Consider an eCommerce specialty platform like Shopify or BigCommerce.
They’re both specialists in eCommerce, so you have a much wider choice of themes and options. And their customer support is top notch, so if you need help with setup or some customization, they’re on it. You don’t have to worry about things like software updates or maintenance, because they take care of all that on their central servers.
Disadvantages of eCommerce platforms:
- You don’t own your own site. Just like with the site builders, you’re renting a spot on their servers, meaning they actually have final authority when it comes to what you are and aren’t allowed to offer, how you’re allowed to price it, and can remove your shop at any time by changing their policies. This definitely does happen unexpectedly to shop owners.
- Expense. You’ll pay for that awesome service and support with high monthly fees – plus the highest per-transaction percentage fees in this market space. As your company grows, you’ll end up paying them more and more for your sales – which can end up taking a big bite out of your profits.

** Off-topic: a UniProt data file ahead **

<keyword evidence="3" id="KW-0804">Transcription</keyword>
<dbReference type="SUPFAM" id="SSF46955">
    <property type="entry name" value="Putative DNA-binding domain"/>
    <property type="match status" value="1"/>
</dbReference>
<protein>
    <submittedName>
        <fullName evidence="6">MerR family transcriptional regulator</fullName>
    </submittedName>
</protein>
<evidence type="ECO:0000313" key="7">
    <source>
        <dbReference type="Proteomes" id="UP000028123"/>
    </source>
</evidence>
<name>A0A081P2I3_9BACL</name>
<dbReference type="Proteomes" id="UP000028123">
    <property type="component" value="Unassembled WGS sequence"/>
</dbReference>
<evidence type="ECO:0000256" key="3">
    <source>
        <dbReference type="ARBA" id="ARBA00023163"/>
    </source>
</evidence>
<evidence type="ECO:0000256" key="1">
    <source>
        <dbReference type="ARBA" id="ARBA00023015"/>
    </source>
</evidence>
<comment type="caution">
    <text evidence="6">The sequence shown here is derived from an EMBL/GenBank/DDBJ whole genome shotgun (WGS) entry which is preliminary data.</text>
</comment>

- Limited functionality. If you’re selling simple products, then all is well; but if you have a lot of variations (think: shirts that come in many colours and sizes, or bulk items that come in a wide variety of amounts), then you may hit the limit as these platforms restrict the number of variations you can have.
- No backups: Data on Shopify can’t be backed up or exported. If you ever want to move platforms, you’ll be starting from scratch.
- Poor SEO: While even a basic WordPress installation and WooCommerce shop are SEO-amplified, shop owners report poor search rankings for their Shopify based stores.
If you have a little tech skill, or a keen staff member, and want the ultimate in flexibility and cost effectiveness…
Then you want WooCommerce on a WordPress platform.
WooCommerce has the flexibility to sell just about anything online, through just about any kind of payment gateway.
You can sell physical products, but also:
- electronic downloads
- online consultations
- online courses
- patronage donations
- gift cards
- tickets to events
- and more!